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I’m sure you are familiar with the expression, “When the cat’s away, the mice will play.” For the second year in a row, I have followed that maxim while Ron is away on his annual fishing trip.

He and Jimmy left for Lake Fork, Texas, on a Thursday, which meant sending a note to Jimmy’s teachers to ask permission for him to miss a day of school. Instead of leaving it up to the writer in the family to come up with a few lines to explain Jimmy’s absence in class, Ron took it upon himself.

The resulting note was so long and written in such technical language that Jimmy deemed it “too nerdy-sounding” to take to school.

“Nobody’s going to read it except for your teachers,” I pointed out. “Aren’t teachers all nerds anyway?”

“Yeah, but take a look at it,” Jimmy said.

For whatever reason, my husband must have found himself with too much time on his hands that day.

What should have been as simple as saying, “Please excuse Jimmy from class on Friday. He is going on a family trip and will make up any missed work,” had instead morphed into a technical document that made it sound like Jimmy was a scientist on his way to study marine life in the Lone Star state.

The next morning, I discovered my son’s revised version of the note lying beside his backpack. He had cleaned up Ron’s verbal spillage to produce a clear and simple excuse, even managing to forge his daddy’s handwriting much better than I can!

By that evening, Jimmy and Ron were so excited about the trip that they were about to drive the rest of us crazy. Ronnie, Tommy and I steered clear of their packing frenzy and held onto the idea of good times ahead for just the three of us.

“If they get to fly to Texas and have fun all weekend, we can have our own adventures at home,” I promised.

Tommy was hoping to convince me into taking him to a movie and perhaps spending some time in the electronics department at Wal-Mart. Boy, was he in for a surprise or two … or three!

Over the course of the next two days, we managed to squeeze in a movie, soccer game, birthday party and a visit to our favorite toy store. We also spent time and money at both of the nearby Wal-Marts.

Hot wings, cheese sticks and Starbucks frappuccinos (for me) kept us fueled as we breezed in and out of the house, stopping only to let Glory out to sniff the grass. For me, it was a weekend of acting like a kid and eating like them, too.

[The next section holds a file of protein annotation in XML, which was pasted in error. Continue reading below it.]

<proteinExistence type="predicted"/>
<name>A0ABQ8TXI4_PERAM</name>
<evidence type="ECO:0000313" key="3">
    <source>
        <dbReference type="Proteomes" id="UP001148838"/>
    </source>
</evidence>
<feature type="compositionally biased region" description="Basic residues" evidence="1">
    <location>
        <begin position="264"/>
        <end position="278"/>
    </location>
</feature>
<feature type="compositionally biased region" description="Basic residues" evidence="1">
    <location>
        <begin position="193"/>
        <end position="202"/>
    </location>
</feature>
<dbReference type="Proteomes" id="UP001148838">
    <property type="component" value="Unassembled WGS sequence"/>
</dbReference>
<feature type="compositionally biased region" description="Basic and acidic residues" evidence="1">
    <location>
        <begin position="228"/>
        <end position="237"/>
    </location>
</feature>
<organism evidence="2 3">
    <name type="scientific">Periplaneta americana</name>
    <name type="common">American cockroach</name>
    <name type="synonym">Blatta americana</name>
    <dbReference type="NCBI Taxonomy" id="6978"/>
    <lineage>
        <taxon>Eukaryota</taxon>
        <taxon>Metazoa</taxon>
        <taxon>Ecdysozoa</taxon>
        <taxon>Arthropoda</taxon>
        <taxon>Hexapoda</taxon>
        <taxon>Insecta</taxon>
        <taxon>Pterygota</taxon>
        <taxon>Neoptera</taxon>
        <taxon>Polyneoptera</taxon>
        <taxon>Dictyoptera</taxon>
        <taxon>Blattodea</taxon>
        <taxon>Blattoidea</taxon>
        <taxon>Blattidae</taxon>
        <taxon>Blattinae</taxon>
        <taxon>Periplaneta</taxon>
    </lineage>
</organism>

Ronnie, Tommy and I reached the peak of our decadent behavior Sunday afternoon at The Ringling Brothers and Barnum and Bailey Circus.

We were about to take our seats at The Greatest Show on Earth when I gave in to their pleas for Dippin’ Dots, the tiny cups of mystery food that taste like ice cream.

“That’ll be fifteen bucks,” the vendor said, as Tommy and Ronnie reached for their treats.

I didn’t even blink at the outrageous price, and declared, “This is dinner, boys.” The instant brain freeze I received after taking a gigantic first bite was still worth it.

For the next couple of hours, I listened to Tommy and Ronnie say, “Whoa; how do they do that?” about a million and one times. We saw tigers, elephants and back-flipping poodles.

It was the biggest circus they had ever seen, not counting the one that takes place daily in my living room.

On the morning after our big weekend, Tommy and Ronnie are still asleep; recovering from my efforts to make sure “the mice” had as much fun as “the cats.”

When Ron and Jimmy return tonight to tell their fishing stories, we will have a few of our own stories to tell.

And most importantly, all of us will remember it as a weekend of fun.

A mother of three boys, Pam Zich has moved eight times in 17 years of marriage to her Marine Corps husband. They have been stationed in various locations, including Okinawa, California, Texas and their current home in Springfield, Va. E-mail her at homefront@stripes.osd.mil or find the Zichs online at www.lifeonthehomefront.com.

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